Microorganisms in Sustainable Agriculture and Biotechnology

  • T. Satyanarayana
  • Bhavdish Narain Johri
  • Anil Prakash

Table of contents

  1. Front Matter
    Pages i-xxi
  2. Microbes in Sustainable Agriculture

    1. Front Matter
      Pages 1-1
    2. Matilda Olstorpe, Volkmar Passoth
      Pages 17-34
    3. Arnab Sen, Arvind K. Misra
      Pages 113-126
    4. Surender Singh, Balkar Singh, Brijesh Kumar Mishra, Alok Kumar Pandey, Lata Nain
      Pages 127-151
    5. Radha Prasanna, Anuj Rana, Vidhi Chaudhary, Monica Joshi, Lata Nain
      Pages 173-195
    6. Sheela Srivastava, Vidusha Sinha, A. Vaishnavi, Tanvee Kunwar, Reena Sandhya Tigga
      Pages 197-225
    7. Suseelendra Desai, Minakshi Grover, E. Leo Daniel Amalraj, G. Praveen Kumar, S. K. Mir Hassan Ahmed
      Pages 227-241
  3. Microbes in Biotechnology

    1. Front Matter
      Pages 261-261
    2. Jyoti Vakhlu, Sheetal Ambardar, B. N. Johri
      Pages 263-294
    3. Shilpi Thakur, Hardik Patel, Shilpa Gupte, Akshaya Gupte
      Pages 309-342
    4. T. Satyanarayana, Archana Sharma, Deepika Mehta, Adarsh K. Puri, Vikash Kumar, M. Nisha et al.
      Pages 343-379
    5. Vishnu Menon, Mala Rao
      Pages 381-409
    6. Ashima Vohra, T. Satyanarayana
      Pages 411-433
    7. Swati Sucharita Dash, Sathyanarayana N. Gummadi
      Pages 435-451
    8. Martin Giersberg, Kristina Florschütz, Keith Baronian, Gotthard Kunze
      Pages 453-468
    9. Ram Karan, Sumit Kumar, Rajeshwari Sinha, S. K. Khare
      Pages 555-579
    10. Ashish Mishra, Surendra K. Gond, Anuj Kumar, Vijay K. Sharma, Satish K. Verma, R. N. Kharwar
      Pages 581-612
    11. Sunil Kumar Deshmukh, Shilpa A. Verekar, Giridharan Periyasamy, B. N. Ganguli
      Pages 613-645
    12. Rama Shanker Verma, Sirisha Potala, Mrudula Mathew, Swati Choudhary
      Pages 647-662
    13. Anuradha S. Nerurkar, Harish G. Suthar, Anjana J. Desai
      Pages 711-737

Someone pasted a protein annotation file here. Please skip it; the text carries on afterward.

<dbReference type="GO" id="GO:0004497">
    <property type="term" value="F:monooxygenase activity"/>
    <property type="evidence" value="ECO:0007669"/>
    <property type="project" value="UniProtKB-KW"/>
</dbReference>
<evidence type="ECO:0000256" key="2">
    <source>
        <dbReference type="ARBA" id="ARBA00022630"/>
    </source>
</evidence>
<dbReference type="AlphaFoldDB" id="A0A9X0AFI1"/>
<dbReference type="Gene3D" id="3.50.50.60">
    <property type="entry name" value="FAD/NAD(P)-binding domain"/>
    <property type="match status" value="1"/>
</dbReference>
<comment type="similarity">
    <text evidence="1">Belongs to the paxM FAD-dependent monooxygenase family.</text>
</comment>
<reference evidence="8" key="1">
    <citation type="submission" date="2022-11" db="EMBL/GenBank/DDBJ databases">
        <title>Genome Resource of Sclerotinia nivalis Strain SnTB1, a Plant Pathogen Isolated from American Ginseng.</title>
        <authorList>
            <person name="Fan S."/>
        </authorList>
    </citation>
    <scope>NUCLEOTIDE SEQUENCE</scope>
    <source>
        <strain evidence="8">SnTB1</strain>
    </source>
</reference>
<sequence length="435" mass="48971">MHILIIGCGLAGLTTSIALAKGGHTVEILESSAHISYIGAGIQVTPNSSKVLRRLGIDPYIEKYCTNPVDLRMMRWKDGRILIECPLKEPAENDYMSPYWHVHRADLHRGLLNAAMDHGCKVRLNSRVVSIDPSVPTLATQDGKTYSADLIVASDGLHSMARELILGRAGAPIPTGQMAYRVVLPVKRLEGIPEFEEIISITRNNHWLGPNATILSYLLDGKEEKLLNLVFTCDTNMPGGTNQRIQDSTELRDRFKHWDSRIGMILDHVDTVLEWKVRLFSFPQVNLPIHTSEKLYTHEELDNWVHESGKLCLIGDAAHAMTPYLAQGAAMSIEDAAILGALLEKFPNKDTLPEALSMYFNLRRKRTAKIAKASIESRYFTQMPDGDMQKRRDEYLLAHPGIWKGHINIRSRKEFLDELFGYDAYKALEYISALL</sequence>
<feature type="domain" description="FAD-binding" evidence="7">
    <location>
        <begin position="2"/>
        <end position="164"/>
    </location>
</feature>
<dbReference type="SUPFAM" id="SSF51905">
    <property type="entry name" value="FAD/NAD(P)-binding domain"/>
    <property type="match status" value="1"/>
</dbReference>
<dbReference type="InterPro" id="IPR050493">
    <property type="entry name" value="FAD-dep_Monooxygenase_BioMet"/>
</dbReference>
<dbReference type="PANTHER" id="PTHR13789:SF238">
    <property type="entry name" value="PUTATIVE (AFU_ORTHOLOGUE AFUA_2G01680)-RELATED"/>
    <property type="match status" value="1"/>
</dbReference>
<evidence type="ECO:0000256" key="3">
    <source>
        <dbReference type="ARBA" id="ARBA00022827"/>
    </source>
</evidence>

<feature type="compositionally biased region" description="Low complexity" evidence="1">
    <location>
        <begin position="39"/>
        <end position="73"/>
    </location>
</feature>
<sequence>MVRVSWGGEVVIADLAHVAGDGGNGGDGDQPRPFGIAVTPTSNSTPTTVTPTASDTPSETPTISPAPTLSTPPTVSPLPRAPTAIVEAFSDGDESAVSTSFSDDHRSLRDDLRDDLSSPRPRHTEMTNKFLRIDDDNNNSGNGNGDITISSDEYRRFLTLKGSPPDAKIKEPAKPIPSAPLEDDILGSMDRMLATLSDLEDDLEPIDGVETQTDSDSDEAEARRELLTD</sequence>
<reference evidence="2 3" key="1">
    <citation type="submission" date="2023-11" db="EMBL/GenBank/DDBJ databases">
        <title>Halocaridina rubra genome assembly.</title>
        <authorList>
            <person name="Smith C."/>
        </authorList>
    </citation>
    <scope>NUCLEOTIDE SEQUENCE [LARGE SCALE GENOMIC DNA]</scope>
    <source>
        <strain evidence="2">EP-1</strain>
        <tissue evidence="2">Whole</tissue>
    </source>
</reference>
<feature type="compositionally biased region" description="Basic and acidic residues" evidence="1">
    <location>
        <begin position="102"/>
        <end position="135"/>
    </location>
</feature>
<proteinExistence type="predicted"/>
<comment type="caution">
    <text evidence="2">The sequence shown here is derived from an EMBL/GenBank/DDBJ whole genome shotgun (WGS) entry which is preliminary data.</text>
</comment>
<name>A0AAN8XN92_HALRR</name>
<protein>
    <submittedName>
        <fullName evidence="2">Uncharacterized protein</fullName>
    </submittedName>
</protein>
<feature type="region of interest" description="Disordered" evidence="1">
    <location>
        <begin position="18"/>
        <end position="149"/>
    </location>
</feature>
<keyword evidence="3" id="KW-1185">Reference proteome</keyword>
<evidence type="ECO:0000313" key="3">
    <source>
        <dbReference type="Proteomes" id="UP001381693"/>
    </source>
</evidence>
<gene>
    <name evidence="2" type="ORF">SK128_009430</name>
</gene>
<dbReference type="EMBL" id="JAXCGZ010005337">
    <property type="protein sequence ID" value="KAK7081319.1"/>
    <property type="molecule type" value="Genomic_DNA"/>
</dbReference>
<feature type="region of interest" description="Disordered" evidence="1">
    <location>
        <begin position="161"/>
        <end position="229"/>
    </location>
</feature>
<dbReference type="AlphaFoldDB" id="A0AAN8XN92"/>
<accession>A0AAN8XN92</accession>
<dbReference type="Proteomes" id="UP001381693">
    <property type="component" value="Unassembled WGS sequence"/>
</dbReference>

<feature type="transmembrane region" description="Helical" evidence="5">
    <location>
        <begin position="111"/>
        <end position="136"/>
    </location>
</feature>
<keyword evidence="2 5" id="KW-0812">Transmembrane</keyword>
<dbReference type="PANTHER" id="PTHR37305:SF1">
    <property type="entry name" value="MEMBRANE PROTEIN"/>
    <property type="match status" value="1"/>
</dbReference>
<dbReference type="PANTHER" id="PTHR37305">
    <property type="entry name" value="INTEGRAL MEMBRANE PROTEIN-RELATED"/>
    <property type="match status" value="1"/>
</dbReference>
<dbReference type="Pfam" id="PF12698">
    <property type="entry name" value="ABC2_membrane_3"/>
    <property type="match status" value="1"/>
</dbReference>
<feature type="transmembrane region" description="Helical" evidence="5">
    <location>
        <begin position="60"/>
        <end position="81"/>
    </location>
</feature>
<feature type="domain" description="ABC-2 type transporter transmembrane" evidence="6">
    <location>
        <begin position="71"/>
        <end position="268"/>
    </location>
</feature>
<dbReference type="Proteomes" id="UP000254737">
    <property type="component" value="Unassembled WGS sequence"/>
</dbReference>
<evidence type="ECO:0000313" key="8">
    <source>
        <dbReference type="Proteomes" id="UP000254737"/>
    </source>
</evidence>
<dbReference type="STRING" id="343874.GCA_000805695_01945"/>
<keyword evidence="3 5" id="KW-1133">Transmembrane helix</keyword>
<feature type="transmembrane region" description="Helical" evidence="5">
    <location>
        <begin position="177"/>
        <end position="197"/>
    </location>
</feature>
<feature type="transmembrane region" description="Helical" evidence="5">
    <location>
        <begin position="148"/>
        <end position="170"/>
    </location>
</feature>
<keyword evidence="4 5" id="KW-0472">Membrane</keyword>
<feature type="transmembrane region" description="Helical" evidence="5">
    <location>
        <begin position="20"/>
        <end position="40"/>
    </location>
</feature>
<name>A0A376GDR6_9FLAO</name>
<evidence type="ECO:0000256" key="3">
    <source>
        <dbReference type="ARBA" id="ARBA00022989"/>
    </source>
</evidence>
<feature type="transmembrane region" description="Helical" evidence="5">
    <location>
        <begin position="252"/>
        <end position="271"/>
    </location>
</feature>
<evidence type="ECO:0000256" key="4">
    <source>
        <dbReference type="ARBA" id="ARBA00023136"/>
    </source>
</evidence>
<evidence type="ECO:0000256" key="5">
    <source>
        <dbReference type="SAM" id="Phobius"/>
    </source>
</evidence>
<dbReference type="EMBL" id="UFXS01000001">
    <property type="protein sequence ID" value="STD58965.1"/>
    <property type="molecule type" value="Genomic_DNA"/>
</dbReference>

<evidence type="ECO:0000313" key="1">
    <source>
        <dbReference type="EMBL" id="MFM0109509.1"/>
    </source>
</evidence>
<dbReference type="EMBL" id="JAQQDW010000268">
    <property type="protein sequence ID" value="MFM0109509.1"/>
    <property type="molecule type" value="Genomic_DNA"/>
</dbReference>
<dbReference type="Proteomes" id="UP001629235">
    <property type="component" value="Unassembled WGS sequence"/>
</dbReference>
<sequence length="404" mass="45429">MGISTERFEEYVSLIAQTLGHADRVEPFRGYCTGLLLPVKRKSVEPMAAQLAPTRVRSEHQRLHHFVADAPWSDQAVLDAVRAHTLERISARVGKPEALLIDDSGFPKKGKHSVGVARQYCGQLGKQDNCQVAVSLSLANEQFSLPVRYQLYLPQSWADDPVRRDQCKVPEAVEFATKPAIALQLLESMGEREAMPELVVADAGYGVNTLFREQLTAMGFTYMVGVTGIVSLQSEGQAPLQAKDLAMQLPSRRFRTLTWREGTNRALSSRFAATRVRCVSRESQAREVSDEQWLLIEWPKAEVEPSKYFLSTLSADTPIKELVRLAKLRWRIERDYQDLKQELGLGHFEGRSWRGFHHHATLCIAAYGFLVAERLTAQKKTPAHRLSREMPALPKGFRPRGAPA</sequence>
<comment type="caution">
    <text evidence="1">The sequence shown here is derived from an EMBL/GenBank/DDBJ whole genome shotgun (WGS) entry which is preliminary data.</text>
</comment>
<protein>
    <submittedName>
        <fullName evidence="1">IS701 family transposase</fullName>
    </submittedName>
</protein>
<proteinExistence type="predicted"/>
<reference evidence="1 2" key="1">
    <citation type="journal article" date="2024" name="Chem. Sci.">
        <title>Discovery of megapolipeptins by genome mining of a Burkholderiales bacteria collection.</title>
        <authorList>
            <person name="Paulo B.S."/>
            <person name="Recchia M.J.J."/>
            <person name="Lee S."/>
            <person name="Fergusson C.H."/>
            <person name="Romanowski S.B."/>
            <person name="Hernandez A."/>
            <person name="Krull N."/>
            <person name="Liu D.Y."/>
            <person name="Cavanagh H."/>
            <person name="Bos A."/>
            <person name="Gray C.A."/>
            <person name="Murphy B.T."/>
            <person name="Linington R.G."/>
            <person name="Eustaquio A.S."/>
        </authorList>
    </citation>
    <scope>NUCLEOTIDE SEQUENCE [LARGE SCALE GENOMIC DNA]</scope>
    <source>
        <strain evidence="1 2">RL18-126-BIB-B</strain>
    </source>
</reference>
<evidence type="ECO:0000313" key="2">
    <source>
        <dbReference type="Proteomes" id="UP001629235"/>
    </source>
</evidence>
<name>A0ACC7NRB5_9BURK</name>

14. Emmanuel Vijay Paul Pandeeti, Swetha Kamireddy, C. Toshisangba, Sunil Parthasarathy, M. Ashok Kumar, Dayananda Siddavattam
      Pages 739-755
    15. Deeplina Das, Arun Goyal
      Pages 757-772
    16. Neeru Singh, Manchikatla Venkat Rajam
      Pages 773-792
    17. A. B. Chaudhari, N. D. Dandi, N. C. Vadnere, U. K. Patil, S. B. Chincholkar
      Pages 793-824
  4. Back Matter
    Pages 825-829

About this book


This review of recent developments in our understanding of the role of microbes in sustainable agriculture and biotechnology covers a research area with enormous untapped potential. Chemical fertilizers, pesticides, herbicides and other agricultural inputs derived from fossil fuels have increased agricultural production, yet growing awareness and concern over their adverse effects on soil productivity and environmental quality cannot be ignored. The high cost of these products, the difficulties of meeting demand for them, and their harmful environmental legacy have encouraged scientists to develop alternative strategies to raise productivity, with microbes playing a central role in these efforts. One application is the use of soil microbes as bioinoculants for supplying nutrients and/or stimulating plant growth. Some rhizospheric microbes are known to synthesize plant growth-promoters, siderophores and antibiotics, as well as aiding phosphorous uptake. 

The last 40 years have seen rapid strides made in our appreciation of the diversity of environmental microbes and their possible benefits to sustainable agriculture and production. The advent of powerful new methodologies in microbial genetics, molecular biology and biotechnology has only quickened the pace of developments. The vital part played by microbes in sustaining our planet’s ecosystems only adds urgency to this enquiry. Culture-dependent microbes already contribute much to human life, yet the latent potential of vast numbers of uncultured—and thus untouched—microbes, is enormous. Culture-independent metagenomic approaches employed in a variety of natural habitats have alerted us to the sheer diversity of these microbes, and resulted in the characterization of novel genes and gene products. Several new antibiotics and biocatalysts have been discovered among environmental genomes and some products have already been commercialized. Meanwhile, dozens of industrial products currently formulated in large quantities from petrochemicals, such as ethanol, butanol, organic acids, and amino acids, are equally obtainable through microbial fermentation. Edited by a trio of recognized authorities on the subject, this survey of a fast-moving field—with so many benefits within reach—will be required reading for all those investigating ways to harness the power of microorganisms in making both agriculture and biotechnology more sustainable.


Bioactive compounds Bioethanol Endophytes Metagenomics Rhizobacteria

Editors and affiliations

  • T. Satyanarayana
    • 1
  • Bhavdish Narain Johri
    • 2
  • Anil Prakash
    • 3
  1. 1.Fac. Inter-Disciplinary &, Applied SciencesUniversity of DelhiNew DelhiIndia
  2. 2., Department of Biotechnology and BioinforBarkatullah UniversityBhopalIndia
  3. 3., Department of Biotechnology and BioinforBarkatullah UniversityBhopalIndia

Bibliographic information